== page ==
Treating Customers Fairly During COVID-19

By Antony Dear, Global Solutions and Consulting Director

Within turbulent times firms should remain focused on treating customers fairly

The spread of coronavirus is impacting everyone and organisations of all sizes are scrambling to meet the challenges that the COVID-19 pandemic is throwing at them. Although financial organisations won’t have the same challenges as, for example, restaurants and pubs, there are significant second and third order consequences which need to be tackled pro-actively.

In the end a large number of your customers might be directly impacted by redundancies- as already seen within the aviation, retail and hospitality industries. As a view of the scale of the problem, Goldman Sachs recently predicted that 2.25 million people would file for unemployment redundancy claims in one single week in the US - that's around 1.5% of the total workforce and over three times the last historic peak of weekly claims in 1982. This prediction was wrong though, and the number was closer to 3.28 million people who filed an unemployment claim. Closer to home in the UK, jobcentres are reporting that they are struggling to cope with the sheer volume of people looking to claim benefits due to loss of jobs from the pandemic already. As of 1 April 2020 almost 1 million people have applied for Universal Credit in the UK.

For me, FCA regulated organisations can play a part in the solution by ensuring that they continue to abide by CONC guidelines and keep treating customers fairly (TCF). Recently they have asked banks to freeze loan and credit card payments for customers. In the current pandemic the concept of TCF might need to be re-interpreted, meaning that processes and approach will need to be tailored for the current situation. Below I outline a couple of considerations for creditors and lenders.
 


Access to credit

Access to credit for people who, due to the circumstances, might find themselves in financial difficulties will be very important. Zero hours contracts and gig-economy workers within certain industries such as hospitality are likely to be significantly impacted. With the UK savings ratio being at one of the lowest levels in over 20 years, many of these customers will need credit to meet their short term living costs.

For creditors this will mean an increased risk profile for the portfolio, and in the medium to long term lead to increased bad and default rates when customers struggle to meet their payments. For existing credit lines it will be hard to proactively tackle this, aside from credit limit reductions for at-risk demographics. As a result of the overall increased risk a next order consequence is likely to be that many creditors elect to combat this risk by introducing more stringent acquisition and affordability assessments, and reduce overall lending by restricting credit to people who need it most.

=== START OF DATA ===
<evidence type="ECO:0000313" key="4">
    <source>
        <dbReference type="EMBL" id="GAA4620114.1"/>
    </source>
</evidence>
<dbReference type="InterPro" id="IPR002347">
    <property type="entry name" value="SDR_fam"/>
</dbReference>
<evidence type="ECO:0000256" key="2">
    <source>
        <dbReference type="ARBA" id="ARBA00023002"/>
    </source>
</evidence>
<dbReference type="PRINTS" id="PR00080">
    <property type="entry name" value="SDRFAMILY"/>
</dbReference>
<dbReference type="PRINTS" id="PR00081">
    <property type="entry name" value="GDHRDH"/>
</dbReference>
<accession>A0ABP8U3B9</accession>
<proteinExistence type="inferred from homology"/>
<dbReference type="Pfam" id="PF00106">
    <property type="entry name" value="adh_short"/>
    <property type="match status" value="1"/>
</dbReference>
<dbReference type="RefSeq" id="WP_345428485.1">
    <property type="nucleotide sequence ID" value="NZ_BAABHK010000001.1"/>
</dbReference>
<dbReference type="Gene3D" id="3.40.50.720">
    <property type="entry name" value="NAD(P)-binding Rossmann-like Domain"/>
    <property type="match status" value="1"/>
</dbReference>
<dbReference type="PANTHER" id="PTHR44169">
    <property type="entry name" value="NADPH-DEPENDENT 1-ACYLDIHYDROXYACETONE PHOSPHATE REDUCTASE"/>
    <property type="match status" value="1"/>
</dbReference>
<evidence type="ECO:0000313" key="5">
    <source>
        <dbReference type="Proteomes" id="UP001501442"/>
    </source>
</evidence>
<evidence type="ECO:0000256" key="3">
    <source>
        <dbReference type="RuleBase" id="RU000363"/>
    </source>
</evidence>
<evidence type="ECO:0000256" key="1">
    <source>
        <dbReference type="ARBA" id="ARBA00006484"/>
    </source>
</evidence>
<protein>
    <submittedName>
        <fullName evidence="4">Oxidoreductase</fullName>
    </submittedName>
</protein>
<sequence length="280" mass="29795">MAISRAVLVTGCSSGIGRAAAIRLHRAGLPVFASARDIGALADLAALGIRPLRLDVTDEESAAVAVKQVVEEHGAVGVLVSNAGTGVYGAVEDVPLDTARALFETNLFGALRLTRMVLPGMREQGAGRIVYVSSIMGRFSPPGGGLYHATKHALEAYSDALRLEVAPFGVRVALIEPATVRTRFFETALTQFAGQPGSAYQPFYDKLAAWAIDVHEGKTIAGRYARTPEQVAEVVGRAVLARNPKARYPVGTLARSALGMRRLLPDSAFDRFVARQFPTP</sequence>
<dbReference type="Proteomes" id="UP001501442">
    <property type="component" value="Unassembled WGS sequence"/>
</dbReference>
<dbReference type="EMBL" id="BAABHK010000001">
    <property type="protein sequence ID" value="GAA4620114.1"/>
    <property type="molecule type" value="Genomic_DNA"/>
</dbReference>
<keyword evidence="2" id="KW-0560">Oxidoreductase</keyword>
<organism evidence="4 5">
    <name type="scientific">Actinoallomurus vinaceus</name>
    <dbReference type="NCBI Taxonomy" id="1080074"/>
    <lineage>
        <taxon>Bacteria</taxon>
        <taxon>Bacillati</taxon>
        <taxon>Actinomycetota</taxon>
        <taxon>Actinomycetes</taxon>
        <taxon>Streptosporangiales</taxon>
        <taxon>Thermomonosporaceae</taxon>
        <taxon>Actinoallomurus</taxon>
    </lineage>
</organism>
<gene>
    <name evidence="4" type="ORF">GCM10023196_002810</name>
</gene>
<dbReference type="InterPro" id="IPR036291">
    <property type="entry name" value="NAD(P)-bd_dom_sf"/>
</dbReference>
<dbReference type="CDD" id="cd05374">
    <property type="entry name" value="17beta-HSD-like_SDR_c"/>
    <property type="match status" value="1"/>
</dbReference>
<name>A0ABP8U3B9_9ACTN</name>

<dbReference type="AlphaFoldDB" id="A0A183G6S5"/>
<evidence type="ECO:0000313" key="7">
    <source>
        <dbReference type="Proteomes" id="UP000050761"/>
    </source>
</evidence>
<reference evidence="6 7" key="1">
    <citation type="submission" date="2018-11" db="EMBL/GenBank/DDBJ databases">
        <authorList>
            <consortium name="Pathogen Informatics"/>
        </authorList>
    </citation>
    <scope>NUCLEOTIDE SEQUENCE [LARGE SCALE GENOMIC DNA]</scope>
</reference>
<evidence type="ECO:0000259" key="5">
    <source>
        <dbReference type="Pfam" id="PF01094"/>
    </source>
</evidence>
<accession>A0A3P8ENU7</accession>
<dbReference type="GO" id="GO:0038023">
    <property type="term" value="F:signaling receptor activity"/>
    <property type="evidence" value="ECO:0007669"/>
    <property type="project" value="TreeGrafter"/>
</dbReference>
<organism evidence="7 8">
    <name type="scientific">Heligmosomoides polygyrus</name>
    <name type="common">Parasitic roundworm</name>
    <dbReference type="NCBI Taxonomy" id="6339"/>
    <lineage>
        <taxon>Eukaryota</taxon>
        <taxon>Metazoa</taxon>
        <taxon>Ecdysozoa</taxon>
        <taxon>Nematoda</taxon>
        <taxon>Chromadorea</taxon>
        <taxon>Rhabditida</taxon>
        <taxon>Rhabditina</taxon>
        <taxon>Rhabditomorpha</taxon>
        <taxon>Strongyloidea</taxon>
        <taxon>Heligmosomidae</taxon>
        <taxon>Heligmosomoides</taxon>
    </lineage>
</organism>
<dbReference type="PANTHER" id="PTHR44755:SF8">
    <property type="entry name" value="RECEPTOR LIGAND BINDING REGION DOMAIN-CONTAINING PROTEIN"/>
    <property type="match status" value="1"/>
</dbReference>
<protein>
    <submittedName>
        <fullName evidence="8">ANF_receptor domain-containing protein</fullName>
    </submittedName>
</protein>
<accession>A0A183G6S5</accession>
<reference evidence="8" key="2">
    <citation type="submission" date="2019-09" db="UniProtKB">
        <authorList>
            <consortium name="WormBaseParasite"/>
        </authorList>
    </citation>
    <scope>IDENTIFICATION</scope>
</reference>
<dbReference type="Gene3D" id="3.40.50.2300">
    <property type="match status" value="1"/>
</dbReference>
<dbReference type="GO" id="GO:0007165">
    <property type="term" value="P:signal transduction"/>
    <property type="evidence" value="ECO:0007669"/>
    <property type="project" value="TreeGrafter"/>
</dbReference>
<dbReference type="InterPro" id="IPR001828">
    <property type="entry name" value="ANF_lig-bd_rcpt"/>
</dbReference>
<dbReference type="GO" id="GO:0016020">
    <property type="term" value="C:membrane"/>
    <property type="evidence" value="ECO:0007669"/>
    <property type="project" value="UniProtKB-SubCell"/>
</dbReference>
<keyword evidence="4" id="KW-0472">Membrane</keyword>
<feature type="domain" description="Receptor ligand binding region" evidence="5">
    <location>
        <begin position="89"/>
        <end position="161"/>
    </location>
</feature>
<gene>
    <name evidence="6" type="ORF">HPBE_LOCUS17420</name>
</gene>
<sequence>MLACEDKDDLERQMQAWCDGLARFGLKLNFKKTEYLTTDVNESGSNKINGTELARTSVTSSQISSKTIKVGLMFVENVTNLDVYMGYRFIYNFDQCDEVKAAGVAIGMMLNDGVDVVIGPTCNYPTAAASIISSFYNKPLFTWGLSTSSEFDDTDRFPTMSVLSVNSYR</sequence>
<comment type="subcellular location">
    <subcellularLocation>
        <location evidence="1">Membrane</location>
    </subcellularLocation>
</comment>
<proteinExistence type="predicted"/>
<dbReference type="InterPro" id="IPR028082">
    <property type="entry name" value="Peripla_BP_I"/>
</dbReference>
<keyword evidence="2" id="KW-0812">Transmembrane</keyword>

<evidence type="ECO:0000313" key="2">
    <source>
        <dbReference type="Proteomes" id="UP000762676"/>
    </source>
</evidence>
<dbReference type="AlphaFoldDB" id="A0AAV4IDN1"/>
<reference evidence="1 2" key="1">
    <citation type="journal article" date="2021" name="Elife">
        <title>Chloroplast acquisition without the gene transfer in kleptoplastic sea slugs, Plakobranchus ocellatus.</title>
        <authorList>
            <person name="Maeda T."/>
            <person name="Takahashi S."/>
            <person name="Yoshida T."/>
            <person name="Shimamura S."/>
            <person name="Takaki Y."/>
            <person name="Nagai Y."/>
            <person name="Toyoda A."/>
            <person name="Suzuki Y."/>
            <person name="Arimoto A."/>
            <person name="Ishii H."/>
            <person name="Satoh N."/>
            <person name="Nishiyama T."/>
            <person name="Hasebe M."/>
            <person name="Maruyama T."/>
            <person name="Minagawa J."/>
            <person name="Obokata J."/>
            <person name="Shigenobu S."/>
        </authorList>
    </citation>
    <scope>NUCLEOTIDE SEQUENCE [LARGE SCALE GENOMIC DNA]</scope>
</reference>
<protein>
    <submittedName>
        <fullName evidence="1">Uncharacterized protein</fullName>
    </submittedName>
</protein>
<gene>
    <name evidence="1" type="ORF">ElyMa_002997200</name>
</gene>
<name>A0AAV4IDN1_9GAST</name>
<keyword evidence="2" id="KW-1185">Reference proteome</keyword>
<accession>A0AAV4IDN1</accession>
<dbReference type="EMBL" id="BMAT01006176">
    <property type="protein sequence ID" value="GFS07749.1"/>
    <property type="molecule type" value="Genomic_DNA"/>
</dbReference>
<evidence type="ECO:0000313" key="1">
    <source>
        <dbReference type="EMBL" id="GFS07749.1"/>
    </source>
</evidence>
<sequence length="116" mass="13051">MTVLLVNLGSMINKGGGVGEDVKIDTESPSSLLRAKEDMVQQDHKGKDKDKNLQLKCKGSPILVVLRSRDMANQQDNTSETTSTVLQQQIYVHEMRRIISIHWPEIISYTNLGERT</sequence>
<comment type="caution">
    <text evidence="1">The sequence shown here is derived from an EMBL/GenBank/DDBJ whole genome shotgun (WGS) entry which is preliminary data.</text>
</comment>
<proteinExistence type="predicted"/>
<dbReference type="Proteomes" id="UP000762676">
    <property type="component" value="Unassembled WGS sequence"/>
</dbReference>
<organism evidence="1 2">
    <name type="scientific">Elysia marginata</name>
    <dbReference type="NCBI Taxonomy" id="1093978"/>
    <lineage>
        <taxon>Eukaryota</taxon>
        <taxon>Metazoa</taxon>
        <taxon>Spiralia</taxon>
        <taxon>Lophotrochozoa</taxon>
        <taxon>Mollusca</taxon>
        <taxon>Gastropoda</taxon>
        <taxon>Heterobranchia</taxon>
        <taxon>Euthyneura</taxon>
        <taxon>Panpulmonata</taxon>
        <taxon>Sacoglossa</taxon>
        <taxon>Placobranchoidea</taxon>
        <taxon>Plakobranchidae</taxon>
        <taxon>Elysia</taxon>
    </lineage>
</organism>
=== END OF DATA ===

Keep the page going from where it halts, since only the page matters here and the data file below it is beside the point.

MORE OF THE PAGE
This in turn might lead to a rise in subprime and high-cost short term lending to fill the market gap, overall costing the customers more and potentially leading to longer term financial hardship for them. With a recent exit of a number of high-cost short term providers from the UK market this credit might not be readily accessible, especially if these lenders in turn tighten their credit policies due to demand and increased rates. That in turn might result in non-regulated lenders and loan-sharks stepping in to fill the gap. Amigo loans, the UK’s largest guarantor loan provider, has suspended new customer loans during COVID-19.

Another option to manage risk is to increase interest to reflect the potentially higher rates. If this is an option you are considering then look to find innovative solutions that could support accurate affordability assessments, such as Open Banking.

You can also choose to go the other way, and offer these customers extended credit limits which some banks have elected to do here in the UK. However, giving more credit isn’t always the best solution, especially if it is not affordable - so make sure you have robust affordability checks in place. Remember what happened in the high-cost short term sector where affordability wasn’t assessed properly?

When making decisions to manage the risk profile of your portfolio you should carefully consider these second and third order consequences before taking action. All decisions made should focus not only on the business but also on ensuring that customers are being treated fairly. Removing a credit line, for example, or reducing credit limits might help you manage the risk profile but might end up causing the customer long-term financial difficulties. Extending credit limits might not be the right solution either in all circumstances - make sure you keep the customer’s interest at heart, and focus on delivering fair outcomes.

 

Practical implications

To ease the financial stress put on households as a result of the current pandemic, the government announced that mortgage lenders will have to offer struggling customers a three month mortgage emergency payment freeze, and more could come. To me this is an acceleration, and slight extension, of the government’s already planned breathing space scheme but specifically for mortgages at this time.